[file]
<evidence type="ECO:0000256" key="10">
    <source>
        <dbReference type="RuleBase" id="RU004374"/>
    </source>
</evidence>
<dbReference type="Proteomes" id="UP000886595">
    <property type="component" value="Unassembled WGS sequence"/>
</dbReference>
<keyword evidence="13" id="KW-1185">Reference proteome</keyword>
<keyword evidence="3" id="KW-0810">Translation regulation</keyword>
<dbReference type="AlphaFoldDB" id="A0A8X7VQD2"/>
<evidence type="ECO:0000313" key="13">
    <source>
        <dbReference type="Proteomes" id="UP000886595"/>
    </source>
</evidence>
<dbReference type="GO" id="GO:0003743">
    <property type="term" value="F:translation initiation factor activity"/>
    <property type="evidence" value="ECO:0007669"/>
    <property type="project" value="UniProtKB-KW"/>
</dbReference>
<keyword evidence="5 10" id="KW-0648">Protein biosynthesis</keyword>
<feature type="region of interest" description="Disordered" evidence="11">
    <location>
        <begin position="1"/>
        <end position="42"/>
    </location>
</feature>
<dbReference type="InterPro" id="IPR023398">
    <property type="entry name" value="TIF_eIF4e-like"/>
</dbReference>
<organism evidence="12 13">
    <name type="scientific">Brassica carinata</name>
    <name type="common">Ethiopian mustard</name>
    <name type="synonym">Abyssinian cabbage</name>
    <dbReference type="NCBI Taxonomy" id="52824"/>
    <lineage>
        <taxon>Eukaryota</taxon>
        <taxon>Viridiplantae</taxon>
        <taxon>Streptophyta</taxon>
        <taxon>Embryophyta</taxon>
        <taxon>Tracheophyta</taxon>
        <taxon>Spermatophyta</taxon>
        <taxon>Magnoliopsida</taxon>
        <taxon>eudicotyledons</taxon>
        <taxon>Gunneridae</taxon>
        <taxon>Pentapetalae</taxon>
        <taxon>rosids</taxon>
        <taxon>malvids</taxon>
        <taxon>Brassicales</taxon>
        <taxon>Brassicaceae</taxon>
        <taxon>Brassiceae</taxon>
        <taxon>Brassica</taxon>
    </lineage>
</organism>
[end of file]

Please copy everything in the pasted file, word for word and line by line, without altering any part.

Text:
<evidence type="ECO:0000256" key="10">
    <source>
        <dbReference type="RuleBase" id="RU004374"/>
    </source>
</evidence>
<dbReference type="Proteomes" id="UP000886595">
    <property type="component" value="Unassembled WGS sequence"/>
</dbReference>
<keyword evidence="13" id="KW-1185">Reference proteome</keyword>
<keyword evidence="3" id="KW-0810">Translation regulation</keyword>
<dbReference type="AlphaFoldDB" id="A0A8X7VQD2"/>
<evidence type="ECO:0000313" key="13">
    <source>
        <dbReference type="Proteomes" id="UP000886595"/>
    </source>
</evidence>
<dbReference type="GO" id="GO:0003743">
    <property type="term" value="F:translation initiation factor activity"/>
    <property type="evidence" value="ECO:0007669"/>
    <property type="project" value="UniProtKB-KW"/>
</dbReference>
<keyword evidence="5 10" id="KW-0648">Protein biosynthesis</keyword>
<feature type="region of interest" description="Disordered" evidence="11">
    <location>
        <begin position="1"/>
        <end position="42"/>
    </location>
</feature>
<dbReference type="InterPro" id="IPR023398">
    <property type="entry name" value="TIF_eIF4e-like"/>
</dbReference>
<organism evidence="12 13">
    <name type="scientific">Brassica carinata</name>
    <name type="common">Ethiopian mustard</name>
    <name type="synonym">Abyssinian cabbage</name>
    <dbReference type="NCBI Taxonomy" id="52824"/>
    <lineage>
        <taxon>Eukaryota</taxon>
        <taxon>Viridiplantae</taxon>
        <taxon>Streptophyta</taxon>
        <taxon>Embryophyta</taxon>
        <taxon>Tracheophyta</taxon>
        <taxon>Spermatophyta</taxon>
        <taxon>Magnoliopsida</taxon>
        <taxon>eudicotyledons</taxon>
        <taxon>Gunneridae</taxon>
        <taxon>Pentapetalae</taxon>
        <taxon>rosids</taxon>
        <taxon>malvids</taxon>
        <taxon>Brassicales</taxon>
        <taxon>Brassicaceae</taxon>
        <taxon>Brassiceae</taxon>
        <taxon>Brassica</taxon>
    </lineage>
</organism>